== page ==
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I put the Sailun 255/70/22.5 H tires on my motorhome with counteract beads. They run very smooth. They don't "feel" any different than the Michelins they replaced. There are a lot of trucks running Sailuns with good results. I'm sure it's happened but I've never found anyone that spent the money to replace Toyos, Yokohamas, Hankooks, Sailuns, Samsons, etc. with Michelins because they were demonstrably worth the price.

I just replaced some E rated tires on a brand new Toy Hauler with Sailun's. The Sailun's probably weigh twice as much.

On motorhomes, I've always gone Goodyear or Michelin. And I've always looked down on tires out of China, but feedback on the Sailun's for 5ers had me convinced. I'd consider a set of Sailuns for a MH for sure. The only thing that is suspect in my mind is that they *might* not balance out as well as an American tire.... But I'd definitely give them a run.

Sailun's are not the same as most of the China products..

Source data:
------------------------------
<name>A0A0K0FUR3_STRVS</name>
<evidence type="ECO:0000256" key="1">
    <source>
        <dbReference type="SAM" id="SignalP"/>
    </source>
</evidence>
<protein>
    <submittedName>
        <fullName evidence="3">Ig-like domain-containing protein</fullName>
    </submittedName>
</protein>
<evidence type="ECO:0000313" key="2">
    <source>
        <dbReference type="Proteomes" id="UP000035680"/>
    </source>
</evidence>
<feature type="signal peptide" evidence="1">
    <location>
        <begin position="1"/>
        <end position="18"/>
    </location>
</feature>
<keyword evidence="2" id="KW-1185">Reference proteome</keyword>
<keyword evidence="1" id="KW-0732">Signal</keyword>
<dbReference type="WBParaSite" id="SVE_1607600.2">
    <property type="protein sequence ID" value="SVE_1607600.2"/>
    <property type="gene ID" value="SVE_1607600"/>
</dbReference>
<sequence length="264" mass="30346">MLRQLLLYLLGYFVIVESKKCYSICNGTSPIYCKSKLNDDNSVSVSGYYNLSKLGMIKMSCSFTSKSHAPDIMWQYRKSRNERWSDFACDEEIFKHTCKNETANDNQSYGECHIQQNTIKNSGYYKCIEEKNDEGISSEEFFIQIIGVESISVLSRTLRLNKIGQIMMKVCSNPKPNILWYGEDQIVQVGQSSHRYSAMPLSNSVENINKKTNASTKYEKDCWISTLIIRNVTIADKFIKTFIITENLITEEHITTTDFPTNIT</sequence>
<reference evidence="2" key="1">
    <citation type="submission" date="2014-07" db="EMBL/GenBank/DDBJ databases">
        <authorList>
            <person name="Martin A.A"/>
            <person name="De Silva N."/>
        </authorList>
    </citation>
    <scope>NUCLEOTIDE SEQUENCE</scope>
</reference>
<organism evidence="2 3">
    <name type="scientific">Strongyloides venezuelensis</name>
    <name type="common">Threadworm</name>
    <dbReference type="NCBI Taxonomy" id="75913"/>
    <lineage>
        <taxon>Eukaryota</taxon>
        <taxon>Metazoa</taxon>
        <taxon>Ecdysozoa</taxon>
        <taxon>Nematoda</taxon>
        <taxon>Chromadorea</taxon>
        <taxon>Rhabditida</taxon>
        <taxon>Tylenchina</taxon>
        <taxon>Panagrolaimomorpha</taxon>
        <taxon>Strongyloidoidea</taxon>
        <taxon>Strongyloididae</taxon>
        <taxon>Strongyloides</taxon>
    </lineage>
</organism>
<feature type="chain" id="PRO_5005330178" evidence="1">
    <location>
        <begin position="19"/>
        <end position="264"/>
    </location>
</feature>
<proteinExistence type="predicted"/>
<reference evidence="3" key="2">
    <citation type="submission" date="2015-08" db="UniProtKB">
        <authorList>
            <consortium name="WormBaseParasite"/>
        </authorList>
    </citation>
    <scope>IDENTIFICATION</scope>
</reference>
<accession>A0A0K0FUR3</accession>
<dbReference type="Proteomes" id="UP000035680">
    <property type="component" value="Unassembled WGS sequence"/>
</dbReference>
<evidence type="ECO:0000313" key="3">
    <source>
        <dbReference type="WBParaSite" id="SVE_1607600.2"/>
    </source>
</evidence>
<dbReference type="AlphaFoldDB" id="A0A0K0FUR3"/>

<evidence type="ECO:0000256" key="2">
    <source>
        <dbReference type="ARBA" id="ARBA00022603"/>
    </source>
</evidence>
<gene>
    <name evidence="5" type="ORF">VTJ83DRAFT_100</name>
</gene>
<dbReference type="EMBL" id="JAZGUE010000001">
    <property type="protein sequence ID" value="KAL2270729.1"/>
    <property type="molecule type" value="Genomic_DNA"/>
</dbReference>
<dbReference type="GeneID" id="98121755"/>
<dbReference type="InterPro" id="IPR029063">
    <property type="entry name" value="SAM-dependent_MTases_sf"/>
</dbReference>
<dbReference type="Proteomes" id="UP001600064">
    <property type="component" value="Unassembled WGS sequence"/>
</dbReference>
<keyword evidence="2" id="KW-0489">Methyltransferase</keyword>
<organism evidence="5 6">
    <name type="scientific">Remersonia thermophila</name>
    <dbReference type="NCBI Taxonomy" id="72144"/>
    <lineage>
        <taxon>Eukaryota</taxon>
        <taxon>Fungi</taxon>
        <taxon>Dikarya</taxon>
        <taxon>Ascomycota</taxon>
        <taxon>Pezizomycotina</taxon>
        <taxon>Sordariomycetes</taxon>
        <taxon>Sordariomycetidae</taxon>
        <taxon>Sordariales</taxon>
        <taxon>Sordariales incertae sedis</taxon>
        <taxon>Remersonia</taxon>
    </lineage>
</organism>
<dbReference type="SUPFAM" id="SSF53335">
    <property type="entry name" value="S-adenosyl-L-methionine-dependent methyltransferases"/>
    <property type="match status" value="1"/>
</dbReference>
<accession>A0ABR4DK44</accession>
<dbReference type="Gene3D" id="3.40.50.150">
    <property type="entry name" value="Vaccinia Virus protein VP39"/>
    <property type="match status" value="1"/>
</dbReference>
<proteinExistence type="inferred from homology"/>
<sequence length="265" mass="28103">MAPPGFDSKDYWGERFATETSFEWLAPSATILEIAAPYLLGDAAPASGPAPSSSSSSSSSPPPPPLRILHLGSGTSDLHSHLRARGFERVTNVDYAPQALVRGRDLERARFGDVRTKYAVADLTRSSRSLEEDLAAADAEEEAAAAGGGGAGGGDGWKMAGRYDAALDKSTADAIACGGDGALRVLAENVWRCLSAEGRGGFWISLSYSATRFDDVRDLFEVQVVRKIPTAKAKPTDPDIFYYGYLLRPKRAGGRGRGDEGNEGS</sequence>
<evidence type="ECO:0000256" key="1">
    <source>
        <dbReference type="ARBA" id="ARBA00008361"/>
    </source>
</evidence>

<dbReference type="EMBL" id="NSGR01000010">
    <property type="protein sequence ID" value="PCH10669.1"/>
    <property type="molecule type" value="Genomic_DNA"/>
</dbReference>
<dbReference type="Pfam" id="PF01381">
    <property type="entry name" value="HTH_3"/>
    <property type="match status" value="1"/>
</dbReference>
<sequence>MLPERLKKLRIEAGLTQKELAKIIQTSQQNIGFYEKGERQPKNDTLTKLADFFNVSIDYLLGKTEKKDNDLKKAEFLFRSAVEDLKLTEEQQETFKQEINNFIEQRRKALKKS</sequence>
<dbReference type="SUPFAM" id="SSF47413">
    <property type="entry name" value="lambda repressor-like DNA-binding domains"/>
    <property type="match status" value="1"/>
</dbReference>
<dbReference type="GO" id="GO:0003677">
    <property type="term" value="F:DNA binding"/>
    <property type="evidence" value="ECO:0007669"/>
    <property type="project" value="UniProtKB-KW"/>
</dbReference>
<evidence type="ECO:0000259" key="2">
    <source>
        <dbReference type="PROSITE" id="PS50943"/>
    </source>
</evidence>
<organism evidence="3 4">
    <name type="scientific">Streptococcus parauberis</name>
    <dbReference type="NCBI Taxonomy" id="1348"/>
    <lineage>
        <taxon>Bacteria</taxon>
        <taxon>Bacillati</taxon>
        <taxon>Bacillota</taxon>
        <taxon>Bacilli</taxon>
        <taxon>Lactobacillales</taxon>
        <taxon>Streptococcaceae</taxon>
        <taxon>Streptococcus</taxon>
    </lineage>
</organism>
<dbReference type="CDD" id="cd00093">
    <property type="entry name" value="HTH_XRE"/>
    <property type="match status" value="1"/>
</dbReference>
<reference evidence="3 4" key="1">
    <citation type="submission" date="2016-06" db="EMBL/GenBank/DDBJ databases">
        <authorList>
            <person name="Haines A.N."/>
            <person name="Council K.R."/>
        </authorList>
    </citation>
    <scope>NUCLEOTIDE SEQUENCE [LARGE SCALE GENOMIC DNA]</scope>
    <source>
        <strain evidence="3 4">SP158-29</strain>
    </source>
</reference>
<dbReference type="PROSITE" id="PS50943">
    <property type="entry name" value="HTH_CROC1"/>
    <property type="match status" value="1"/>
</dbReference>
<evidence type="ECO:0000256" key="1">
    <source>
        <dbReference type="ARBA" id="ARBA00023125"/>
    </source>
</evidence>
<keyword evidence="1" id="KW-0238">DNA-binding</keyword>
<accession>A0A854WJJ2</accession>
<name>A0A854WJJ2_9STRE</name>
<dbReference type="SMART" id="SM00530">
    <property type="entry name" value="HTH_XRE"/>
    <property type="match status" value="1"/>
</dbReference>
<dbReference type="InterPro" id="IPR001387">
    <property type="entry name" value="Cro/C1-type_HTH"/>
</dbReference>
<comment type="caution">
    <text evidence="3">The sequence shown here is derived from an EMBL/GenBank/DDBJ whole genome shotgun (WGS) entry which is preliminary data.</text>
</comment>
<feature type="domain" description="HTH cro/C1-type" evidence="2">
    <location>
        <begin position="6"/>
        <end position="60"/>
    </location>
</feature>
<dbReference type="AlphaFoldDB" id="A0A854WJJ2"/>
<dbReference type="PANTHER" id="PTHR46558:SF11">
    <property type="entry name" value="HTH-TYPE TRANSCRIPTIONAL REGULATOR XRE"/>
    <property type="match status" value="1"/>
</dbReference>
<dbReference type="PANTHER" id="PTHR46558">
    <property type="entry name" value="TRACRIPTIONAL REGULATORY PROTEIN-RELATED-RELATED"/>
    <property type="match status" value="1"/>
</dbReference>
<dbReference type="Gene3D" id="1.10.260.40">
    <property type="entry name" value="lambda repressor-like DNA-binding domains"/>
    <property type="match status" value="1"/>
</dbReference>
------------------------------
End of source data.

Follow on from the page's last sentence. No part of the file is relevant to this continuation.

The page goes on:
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Old 06-24-2015, 07:42 AM   #37
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cb1000rider,
you state that "Sailun's are not the same as most of the China products.." Can you comment more on that statement ? I am curious as I have a motorhome that came equipped with Sailun's and I got a lot of negative feedback when I made an inquiry about them. I've only put about 2500 miles on the coach but have had no issues and feel that the ride is quite acceptable. Thanks, Pat.
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Old 06-24-2015, 08:24 AM   #38
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Speaking of tires. What about air pressure? Any good links on what pressures we should be running? Is it better to err on the high end and sacrifice ride? How about when the summer temps are in the upper 90's?